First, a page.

Kirk connected with “lol” late Tuesday and then “ever so anxious” on Discord early on Wednesday, and asked if they wanted to be his middlemen, selling Twitter accounts to the online underworld where they were known. They would take a cut from each transaction.
In one of the first transactions, “lol” brokered a deal for someone who was willing to pay $1,500, in Bitcoin, for the Twitter user name @y. The money went to the same Bitcoin wallet that Kirk used later in the day when he got payments from hacking the Twitter accounts of celebrities, the public ledger of Bitcoin transactions shows.
The group posted an ad on OGusers.com, offering Twitter handles in exchange for Bitcoin. “ever so anxious” took the screen name @anxious, which he had long coveted. (His personalized details still sit atop the suspended account.)
“i just kinda found it cool having a username that other people would want,” “ever so anxious” said in a chat with The Times.
As the morning went on, customers poured in and the prices that Kirk demanded went up. He also demonstrated how much access he had to Twitter’s systems. He was able to quickly change the most fundamental security settings on any user name and sent out pictures of Twitter’s internal dashboards as proof that he had taken control of the requested accounts.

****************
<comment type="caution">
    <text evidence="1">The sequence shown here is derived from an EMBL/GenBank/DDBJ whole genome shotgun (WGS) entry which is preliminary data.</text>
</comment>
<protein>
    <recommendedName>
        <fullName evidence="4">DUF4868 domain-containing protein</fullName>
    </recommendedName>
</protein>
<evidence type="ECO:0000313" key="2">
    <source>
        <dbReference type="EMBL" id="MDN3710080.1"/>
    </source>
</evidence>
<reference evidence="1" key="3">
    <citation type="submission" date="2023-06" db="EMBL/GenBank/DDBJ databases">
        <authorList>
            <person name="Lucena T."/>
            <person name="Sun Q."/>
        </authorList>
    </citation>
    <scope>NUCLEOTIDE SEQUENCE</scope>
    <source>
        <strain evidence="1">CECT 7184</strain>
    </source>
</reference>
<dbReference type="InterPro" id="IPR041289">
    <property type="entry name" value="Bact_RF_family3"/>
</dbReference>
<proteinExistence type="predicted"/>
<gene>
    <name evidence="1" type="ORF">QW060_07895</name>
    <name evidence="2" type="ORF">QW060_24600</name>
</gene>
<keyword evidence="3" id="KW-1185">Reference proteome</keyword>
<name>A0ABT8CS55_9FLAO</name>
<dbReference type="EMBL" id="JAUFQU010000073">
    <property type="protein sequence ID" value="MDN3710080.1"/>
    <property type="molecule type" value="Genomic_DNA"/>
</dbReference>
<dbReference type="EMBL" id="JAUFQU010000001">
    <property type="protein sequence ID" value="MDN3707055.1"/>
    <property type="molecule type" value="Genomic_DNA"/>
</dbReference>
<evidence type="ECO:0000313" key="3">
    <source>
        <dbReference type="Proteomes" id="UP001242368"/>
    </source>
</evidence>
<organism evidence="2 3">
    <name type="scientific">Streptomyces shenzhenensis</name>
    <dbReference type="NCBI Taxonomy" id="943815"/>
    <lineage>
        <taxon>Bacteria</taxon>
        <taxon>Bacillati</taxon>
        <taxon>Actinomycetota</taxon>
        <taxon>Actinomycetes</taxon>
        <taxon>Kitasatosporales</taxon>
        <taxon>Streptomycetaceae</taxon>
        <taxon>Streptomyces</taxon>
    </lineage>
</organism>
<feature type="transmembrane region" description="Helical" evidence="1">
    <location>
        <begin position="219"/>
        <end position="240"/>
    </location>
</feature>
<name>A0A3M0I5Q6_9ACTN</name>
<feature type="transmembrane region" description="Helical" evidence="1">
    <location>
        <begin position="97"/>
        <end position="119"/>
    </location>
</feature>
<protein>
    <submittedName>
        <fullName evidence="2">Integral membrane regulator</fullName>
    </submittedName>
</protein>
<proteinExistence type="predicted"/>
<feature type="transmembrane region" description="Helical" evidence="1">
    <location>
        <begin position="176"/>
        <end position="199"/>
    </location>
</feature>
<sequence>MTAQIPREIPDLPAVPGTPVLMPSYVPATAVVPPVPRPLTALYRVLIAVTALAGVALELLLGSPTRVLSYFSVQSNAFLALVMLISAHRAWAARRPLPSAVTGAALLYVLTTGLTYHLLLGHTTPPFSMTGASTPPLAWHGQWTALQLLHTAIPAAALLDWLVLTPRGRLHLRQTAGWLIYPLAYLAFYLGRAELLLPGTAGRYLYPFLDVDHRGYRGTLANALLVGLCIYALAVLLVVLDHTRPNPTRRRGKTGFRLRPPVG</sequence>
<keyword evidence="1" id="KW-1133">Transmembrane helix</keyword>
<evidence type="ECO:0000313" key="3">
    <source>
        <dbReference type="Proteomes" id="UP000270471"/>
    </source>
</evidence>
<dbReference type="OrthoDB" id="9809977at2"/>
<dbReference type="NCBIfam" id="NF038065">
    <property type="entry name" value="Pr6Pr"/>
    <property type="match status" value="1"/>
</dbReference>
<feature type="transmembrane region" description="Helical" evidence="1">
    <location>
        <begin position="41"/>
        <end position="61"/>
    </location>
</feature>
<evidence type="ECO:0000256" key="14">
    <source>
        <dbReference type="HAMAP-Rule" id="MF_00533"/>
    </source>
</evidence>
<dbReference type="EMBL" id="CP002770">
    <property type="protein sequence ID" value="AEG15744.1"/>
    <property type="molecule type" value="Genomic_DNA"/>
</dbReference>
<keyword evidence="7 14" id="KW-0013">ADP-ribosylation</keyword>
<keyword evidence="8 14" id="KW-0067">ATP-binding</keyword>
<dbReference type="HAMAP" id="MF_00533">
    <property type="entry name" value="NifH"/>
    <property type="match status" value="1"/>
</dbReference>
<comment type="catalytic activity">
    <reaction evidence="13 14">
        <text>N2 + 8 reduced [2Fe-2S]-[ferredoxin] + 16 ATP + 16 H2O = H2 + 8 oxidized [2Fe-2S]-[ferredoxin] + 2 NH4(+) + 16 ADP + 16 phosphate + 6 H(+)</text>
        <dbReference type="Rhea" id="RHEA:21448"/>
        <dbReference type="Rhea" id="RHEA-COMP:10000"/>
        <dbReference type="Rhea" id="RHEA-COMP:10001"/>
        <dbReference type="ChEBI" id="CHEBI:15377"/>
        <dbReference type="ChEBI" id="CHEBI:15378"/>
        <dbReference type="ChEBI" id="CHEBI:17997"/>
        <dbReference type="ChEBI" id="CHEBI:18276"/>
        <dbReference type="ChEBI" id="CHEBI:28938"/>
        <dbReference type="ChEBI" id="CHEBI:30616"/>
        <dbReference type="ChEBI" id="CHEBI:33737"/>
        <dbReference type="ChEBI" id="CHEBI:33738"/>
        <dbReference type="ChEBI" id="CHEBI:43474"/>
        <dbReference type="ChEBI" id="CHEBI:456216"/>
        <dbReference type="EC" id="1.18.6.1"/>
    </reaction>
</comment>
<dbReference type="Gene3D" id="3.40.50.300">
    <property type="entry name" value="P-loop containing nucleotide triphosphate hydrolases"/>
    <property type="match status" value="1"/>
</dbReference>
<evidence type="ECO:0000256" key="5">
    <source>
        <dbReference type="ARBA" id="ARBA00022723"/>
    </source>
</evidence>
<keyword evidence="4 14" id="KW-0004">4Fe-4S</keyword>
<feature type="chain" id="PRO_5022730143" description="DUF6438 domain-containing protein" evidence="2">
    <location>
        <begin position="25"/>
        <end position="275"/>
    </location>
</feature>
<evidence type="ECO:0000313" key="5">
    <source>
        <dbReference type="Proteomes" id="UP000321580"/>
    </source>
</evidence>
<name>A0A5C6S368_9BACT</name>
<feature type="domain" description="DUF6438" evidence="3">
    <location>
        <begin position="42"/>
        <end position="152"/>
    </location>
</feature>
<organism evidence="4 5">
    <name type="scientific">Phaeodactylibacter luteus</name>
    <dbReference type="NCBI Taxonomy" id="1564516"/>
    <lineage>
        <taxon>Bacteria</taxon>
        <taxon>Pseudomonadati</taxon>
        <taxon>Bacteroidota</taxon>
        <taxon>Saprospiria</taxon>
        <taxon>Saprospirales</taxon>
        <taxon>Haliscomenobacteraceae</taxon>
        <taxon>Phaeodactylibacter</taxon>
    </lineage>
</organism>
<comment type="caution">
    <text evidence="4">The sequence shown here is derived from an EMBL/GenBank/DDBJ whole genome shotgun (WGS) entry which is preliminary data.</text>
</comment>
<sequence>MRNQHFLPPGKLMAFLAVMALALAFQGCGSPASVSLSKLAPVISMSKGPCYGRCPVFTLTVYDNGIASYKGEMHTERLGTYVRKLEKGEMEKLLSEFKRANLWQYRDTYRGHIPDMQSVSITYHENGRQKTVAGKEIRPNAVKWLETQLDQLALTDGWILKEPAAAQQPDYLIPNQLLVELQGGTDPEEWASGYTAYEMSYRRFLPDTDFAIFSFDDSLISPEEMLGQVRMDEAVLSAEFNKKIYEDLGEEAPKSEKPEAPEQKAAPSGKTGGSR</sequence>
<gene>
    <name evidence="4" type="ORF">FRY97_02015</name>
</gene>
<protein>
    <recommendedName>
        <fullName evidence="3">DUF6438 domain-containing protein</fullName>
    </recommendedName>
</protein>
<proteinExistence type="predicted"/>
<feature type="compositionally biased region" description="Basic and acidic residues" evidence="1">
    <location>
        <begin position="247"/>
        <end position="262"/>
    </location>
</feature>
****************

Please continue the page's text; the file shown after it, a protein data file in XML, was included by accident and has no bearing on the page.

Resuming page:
The group handed over @dark, @w, @l, @50 and @vague, among many others.
One of their customers was another well-known figure among hackers dealing in user names — a young man known as “PlugWalkJoe.” On Thursday, PlugWalkJoe was the subject of an article by the security journalist Brian Krebs, who identified the hacker as a key player in the Twitter intrusion.
Discord logs show that while PlugWalkJoe acquired the Twitter account @6 through “ever so anxious,” and briefly personalized it, he was not otherwise involved in the conversation. PlugWalkJoe, who said his real name is Joseph O’Connor, added in an interview with The Times that he had been getting a massage near his current home in Spain as the events occurred.
“I don’t care,” said Mr. O’Connor, who said he was 21 and British. “They can come arrest me. I would laugh at them. I haven’t done anything.”
Mr. O’Connor said other hackers had informed him that Kirk got access to the Twitter credentials when he found a way into Twitter’s internal Slack messaging channel and saw them posted there, along with a service that gave him access to the company’s servers. People investigating the case said that was consistent with what they had learned so far. A Twitter spokesman declined to comment, citing the active investigation.